Our solar system was formed 4.6 billion years ago by the collapse of a giant molecular cloud that had collected at its center to form the Sun and a flat disk of dust around it. This eventually forming all planets, moons, asteroids, and other bodies in our solar system.
Facts About The Solar System
- The hottest planet is not closest to the sun.
- There are so many objects in space that it’s hard to keep track of. We currently know of 194 moons, 3,583 comets, and 796,289 asteroids out there!
- The four smaller inner planets are the most fascinating in our solar system since they’re mostly composed of rock and metal.
- The gas giants are four of the largest planets in our solar system and they take up a lot more space than any other planet.
- The two innermost gas giants, Jupiter and Saturn have a hydrogen-helium composition.
- The ice giants, Uranus and Neptune are composed largely of ices. They’re the outermost gas planets in our solar system together called “ice giants”.
- The Sun is 99.86% of the mass in our solar system!
- The edge of the solar system is so far that it’s 1,000 times farther than Pluto.
- Even really small bodies sometimes have moons!
Solar System Objects
The solar system has many different types of objects, including stars, planets, moons, dwarf planets, comets, asteroids, gas, and dust. The numbers of each type of object are as follows:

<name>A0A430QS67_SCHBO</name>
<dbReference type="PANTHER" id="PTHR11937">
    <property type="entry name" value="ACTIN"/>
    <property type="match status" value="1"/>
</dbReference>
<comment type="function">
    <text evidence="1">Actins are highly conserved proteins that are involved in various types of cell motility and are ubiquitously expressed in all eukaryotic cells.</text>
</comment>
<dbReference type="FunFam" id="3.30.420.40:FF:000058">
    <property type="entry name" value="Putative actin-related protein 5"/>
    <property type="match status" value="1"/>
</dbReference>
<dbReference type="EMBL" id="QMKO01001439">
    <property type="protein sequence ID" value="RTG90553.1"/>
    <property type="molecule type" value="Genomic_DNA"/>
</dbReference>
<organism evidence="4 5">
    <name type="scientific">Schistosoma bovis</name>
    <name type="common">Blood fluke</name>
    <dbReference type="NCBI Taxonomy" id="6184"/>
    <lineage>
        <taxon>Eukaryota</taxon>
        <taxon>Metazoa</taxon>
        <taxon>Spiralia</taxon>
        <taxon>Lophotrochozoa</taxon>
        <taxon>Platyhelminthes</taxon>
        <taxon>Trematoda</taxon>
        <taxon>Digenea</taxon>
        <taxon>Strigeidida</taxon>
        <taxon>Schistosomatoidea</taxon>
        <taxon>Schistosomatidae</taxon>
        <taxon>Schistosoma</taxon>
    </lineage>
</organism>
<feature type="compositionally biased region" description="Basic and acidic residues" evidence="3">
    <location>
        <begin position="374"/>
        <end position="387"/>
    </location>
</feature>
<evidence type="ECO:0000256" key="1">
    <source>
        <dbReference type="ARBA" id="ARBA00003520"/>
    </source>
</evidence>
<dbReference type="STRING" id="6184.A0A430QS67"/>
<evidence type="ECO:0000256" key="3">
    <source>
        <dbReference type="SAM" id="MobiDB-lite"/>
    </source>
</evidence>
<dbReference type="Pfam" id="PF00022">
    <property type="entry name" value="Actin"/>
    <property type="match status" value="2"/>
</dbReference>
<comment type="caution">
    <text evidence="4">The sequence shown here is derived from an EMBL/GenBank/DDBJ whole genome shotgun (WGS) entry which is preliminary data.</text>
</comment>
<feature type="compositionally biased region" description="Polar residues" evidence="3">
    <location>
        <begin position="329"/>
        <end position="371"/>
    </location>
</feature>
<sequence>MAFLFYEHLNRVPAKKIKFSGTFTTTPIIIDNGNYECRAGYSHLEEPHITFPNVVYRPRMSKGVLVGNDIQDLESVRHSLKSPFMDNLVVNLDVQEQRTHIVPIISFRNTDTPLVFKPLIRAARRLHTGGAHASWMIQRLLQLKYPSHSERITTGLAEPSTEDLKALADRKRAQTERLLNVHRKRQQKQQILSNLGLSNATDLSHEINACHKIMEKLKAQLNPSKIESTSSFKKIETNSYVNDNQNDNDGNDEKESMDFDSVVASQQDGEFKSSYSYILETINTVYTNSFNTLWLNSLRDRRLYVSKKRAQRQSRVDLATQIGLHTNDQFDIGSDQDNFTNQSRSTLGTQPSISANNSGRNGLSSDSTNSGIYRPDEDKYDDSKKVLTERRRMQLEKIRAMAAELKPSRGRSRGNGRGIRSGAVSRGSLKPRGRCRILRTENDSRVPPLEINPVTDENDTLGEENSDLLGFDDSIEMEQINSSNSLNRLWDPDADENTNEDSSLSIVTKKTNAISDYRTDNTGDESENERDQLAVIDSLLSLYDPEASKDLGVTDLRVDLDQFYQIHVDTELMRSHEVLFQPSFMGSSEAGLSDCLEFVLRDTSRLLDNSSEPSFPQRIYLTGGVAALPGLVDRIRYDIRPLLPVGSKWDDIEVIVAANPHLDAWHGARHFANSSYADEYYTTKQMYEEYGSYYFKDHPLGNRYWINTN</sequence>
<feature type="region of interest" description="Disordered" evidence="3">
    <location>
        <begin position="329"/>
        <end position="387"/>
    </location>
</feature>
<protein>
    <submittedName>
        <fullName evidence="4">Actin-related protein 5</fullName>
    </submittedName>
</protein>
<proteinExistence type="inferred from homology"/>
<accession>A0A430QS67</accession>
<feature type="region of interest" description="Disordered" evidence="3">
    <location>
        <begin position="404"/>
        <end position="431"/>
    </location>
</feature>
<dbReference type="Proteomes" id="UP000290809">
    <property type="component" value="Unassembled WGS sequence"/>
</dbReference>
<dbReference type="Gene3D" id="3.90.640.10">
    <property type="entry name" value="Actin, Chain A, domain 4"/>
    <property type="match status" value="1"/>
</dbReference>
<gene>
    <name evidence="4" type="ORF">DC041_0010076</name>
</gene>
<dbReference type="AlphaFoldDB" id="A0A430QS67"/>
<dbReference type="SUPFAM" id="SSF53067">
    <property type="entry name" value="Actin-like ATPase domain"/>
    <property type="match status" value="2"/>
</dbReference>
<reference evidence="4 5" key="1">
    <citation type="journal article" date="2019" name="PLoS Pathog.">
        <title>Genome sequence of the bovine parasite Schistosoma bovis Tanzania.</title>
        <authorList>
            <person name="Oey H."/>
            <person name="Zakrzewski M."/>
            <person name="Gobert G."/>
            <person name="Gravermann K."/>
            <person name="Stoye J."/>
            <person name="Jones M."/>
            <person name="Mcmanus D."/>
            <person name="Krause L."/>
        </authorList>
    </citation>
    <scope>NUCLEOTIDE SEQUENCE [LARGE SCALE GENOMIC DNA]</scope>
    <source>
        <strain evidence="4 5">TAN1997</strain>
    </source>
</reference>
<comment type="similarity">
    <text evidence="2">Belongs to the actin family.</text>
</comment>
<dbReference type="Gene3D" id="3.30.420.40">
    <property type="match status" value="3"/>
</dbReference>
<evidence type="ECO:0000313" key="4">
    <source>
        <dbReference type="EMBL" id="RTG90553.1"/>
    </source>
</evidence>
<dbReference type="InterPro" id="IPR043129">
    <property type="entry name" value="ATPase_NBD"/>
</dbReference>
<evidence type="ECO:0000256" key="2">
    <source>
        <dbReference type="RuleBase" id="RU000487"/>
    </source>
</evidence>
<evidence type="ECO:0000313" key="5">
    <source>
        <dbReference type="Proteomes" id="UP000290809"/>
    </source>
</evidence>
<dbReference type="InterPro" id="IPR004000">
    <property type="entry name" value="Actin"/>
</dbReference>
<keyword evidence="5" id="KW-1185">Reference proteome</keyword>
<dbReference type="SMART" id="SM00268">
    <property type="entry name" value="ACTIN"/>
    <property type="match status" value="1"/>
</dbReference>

|Age:||4.6 Billion Years|
|Number of Stars:||1 (The Sun)|
|Number of Planets:||8 (Mercury, Venus, Earth, Mars, Jupiter, Saturn, Uranus, and Neptune)|
|Number of Dwarf Planets:||5 (Pluto, Ceres, Haumea, Makemake, and Eris)|
|Number of Moons:||194 moons|
|Number of Asteroids:||552,894 asteroids|
|Number of Comets:||3,083 comets|
|Diameter:||18.75 trillion kilometers (11.65 trillion miles)|
The Sun is much larger than all the other planets in our solar system. In fact, it makes up 99.8% of everything that’s out there! Jupiter accounts for most of what’s left with its mass making up only 0.2%.
To discover more about the Planets and the Dwarf planets you can check out the relevant pages. Below we will cover the solar system and its structure.
Solar System Structure
The solar system is a great place to explore! There are so many different objects and events that you can learn about, but which one should you choose?
Solar System Objects & Events
What Does Solar System Mean?
When we say “solar system” it is important to break down the two words that make up this expression.
Firstly, The word “solar” is derived from an abbreviated form of the Latin words sol and ar. Which simply means “of the Sun”. Secondly, a system is just an assembly of objects that interact to form something. So when putting these two words together you get the soloing definition.
As a group, the solar system consists of many different objects that all interact with one another. The fundamental interaction for each object is how they relate to the sun.
How the objects in the Solar System interact
This is a fact that should not be missed. All objects in the Solar System orbit around the Sun, which means they all move along an elliptical path and do so at different speeds but are still orbiting nonetheless. Additionally, the orbits of these objects lie roughly in the same plane. This is called the ecliptic plane.